Yesterday I was on a trip to Dallas and on the way up I spotted some sort of Washingtonia behind a Hooters of all places just of the 35 in Waco. I didn’t have time to snap a picture, but sure-enough it was pushing green that was visible from the highway.
I believe it’s a Robusta Hybrid from looking at google maps past years, but you make your own analysis
Oh and there where also some W.filiferas and CIDPs that recovered nicely at Quality Inn & Suites Near University
Blurry picture on the way back
Looking on details about growing brahea armata in arizona, Phoenix area.
Can they really take full sun here?
How many leaves do they only put out a few leaves a year like ravenea xerophyla or are they faster?
What are some characteristics to look for in a 10 gallon plant to get the best color.
If they are blue/silver as they get bigger do new leaves not have as much of the wax to keep the color?
Thanks so much for the info!
These eggs or whatever they are appear to be woven into the threads of my Brahea leaf, too well placed to be some trick from the kids or anything. Any ideas?
Several of the palms in my garden came from an expedition to find and study different Brahea species in Northern Mexico.
The trip started in Calexico, California side attempting to sleep in my van with 103 degrees at midnight. The next morning I picked up a Mexican train bound for Los Mochis with buddy Ed Green. Don't ever do this!!! It is hot as hell going across the desert on a slow train with no air conditioning. They serve cold drinks in the daytime and when the air conditioner finally comes on at night they rent you blankets!
Glad to leave Los Mochis we rented a car and headed north. Somewhere near Alamo (a cute rustic town) we headed out to the hills in search of Brahea elegans. After negotiating a small river in our rental car the locals guided us to our first B. elegans. It looked terribly old (see image). It was growing in the gravel banks of a seasonal creek or wash. The roots were extremely exposed. After a night of good rest we headed north toward a little town (it was barely that) called Nuri. On the way we spotted the tree that I have since called Brahea sp. 'Nuri'. Seeds were collected. After seeing my plants grown from this tree and reflecting on the tree called "Nuri" (see image), I feel that it is simply a more robust form of Brahea aculeata. The trunk was more massive like B. edulis and the inflorescences extended far beyond the crown. No other palms were in this very open desert area. Several miles up the road where the "town" of Nuri was located was an incredible colony of about 20 or so Brahea aculeata (see image). Please note that one of the trees was very blue. All of them had the classic slender trunks and semi-dwarf stature. Seeds were collected then back to the city for our next day adventure finding the Santa Rosa Canyon where Brahea nitida survives. We were very close to the Nogales Arizona boarder and headed back south on a gravel back road for several miles. To the east of the road we finally spotted the canyon (see image). It was a beautiful site with palms growing every where among enormous boulders with trunks up to 40 feet or more. The canyon was extremely difficult to enter trying to climb these enormous rocks. At the time none of the trees were with seed. I was fortunate to find a few seedlings that I quickly put into my water bottle. These babies are still with my garden today. In my opinion Brahea nitida is one of the most beautiful of fan palms. They have no thorns, grow fast and their leaves are round 360+ degrees with a glaucus underside. It is my opinion that Brahea "Super Silver" is nothing but a blue nitida.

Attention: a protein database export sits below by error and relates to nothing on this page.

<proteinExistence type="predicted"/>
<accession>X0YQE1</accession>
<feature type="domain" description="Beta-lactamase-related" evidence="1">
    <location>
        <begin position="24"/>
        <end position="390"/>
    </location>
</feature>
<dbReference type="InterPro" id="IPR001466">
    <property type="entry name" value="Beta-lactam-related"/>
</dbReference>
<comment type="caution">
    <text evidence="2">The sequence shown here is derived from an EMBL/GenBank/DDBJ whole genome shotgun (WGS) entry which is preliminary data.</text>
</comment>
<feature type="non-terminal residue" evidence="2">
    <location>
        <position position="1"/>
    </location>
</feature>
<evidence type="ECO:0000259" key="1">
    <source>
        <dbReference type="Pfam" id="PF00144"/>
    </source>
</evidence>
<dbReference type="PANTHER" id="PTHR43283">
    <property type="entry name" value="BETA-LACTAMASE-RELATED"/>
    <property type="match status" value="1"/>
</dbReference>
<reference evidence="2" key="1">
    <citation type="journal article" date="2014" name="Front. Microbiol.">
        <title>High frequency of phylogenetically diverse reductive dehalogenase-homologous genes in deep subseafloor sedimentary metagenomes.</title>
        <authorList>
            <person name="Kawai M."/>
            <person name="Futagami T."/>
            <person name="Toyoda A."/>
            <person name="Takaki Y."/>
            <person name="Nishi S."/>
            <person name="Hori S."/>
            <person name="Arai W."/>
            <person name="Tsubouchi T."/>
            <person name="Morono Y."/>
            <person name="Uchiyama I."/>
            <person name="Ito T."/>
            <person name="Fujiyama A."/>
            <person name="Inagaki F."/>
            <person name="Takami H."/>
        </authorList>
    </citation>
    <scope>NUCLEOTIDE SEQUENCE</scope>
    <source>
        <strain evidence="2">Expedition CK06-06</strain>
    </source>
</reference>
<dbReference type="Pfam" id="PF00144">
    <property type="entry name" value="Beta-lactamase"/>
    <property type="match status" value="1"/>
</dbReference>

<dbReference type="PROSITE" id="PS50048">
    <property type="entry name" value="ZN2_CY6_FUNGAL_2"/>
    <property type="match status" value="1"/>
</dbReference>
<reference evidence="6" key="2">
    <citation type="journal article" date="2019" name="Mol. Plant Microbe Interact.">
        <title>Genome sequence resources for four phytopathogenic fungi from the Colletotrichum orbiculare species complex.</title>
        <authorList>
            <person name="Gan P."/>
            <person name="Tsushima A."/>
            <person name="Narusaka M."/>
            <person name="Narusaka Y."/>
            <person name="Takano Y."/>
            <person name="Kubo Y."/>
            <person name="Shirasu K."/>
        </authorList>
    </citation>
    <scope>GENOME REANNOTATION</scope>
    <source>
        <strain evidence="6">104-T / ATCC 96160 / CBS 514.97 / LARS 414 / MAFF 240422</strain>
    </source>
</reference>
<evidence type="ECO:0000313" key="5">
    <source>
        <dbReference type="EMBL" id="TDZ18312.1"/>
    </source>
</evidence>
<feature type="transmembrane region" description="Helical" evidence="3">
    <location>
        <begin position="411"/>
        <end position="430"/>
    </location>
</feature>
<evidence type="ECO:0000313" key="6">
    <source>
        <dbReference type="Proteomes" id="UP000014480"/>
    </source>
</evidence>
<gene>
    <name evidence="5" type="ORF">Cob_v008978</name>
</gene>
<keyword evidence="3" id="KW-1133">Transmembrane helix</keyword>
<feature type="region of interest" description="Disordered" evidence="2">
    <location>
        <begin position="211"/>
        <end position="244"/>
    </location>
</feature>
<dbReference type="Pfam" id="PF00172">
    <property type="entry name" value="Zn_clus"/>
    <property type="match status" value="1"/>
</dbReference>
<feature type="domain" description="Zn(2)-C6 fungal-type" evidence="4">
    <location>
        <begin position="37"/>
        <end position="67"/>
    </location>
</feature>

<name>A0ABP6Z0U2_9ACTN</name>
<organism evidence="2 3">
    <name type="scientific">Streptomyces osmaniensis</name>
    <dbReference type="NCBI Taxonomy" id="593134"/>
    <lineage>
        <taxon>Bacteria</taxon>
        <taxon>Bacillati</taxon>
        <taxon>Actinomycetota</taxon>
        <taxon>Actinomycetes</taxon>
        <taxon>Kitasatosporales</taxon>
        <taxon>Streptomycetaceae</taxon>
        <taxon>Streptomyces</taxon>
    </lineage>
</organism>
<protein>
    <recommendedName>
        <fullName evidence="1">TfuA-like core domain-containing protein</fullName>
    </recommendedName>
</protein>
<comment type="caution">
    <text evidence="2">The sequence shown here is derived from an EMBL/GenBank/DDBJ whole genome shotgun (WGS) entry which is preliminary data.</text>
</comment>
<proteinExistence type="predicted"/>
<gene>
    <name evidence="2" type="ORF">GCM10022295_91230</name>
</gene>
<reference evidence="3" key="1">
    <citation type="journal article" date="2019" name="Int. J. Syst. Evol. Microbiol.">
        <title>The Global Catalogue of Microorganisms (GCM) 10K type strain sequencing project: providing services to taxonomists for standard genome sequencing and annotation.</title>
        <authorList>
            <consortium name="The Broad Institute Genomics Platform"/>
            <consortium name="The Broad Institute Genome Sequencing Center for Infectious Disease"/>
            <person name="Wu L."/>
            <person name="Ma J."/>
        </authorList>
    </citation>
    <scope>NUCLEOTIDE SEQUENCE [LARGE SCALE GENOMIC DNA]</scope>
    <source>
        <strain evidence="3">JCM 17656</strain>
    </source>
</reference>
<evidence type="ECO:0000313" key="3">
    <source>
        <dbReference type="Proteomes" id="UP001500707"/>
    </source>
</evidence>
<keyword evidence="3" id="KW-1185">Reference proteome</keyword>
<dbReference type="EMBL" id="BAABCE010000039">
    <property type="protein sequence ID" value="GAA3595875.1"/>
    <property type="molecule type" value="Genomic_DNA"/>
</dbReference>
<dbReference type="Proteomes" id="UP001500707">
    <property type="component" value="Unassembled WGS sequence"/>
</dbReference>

One more trip that i would like to mention on this topic was one to Monterey, Mexico where I collected Brahea moorei growing on cliffs near what is called Las Grutas or the caves north of the city of Monterey (see images).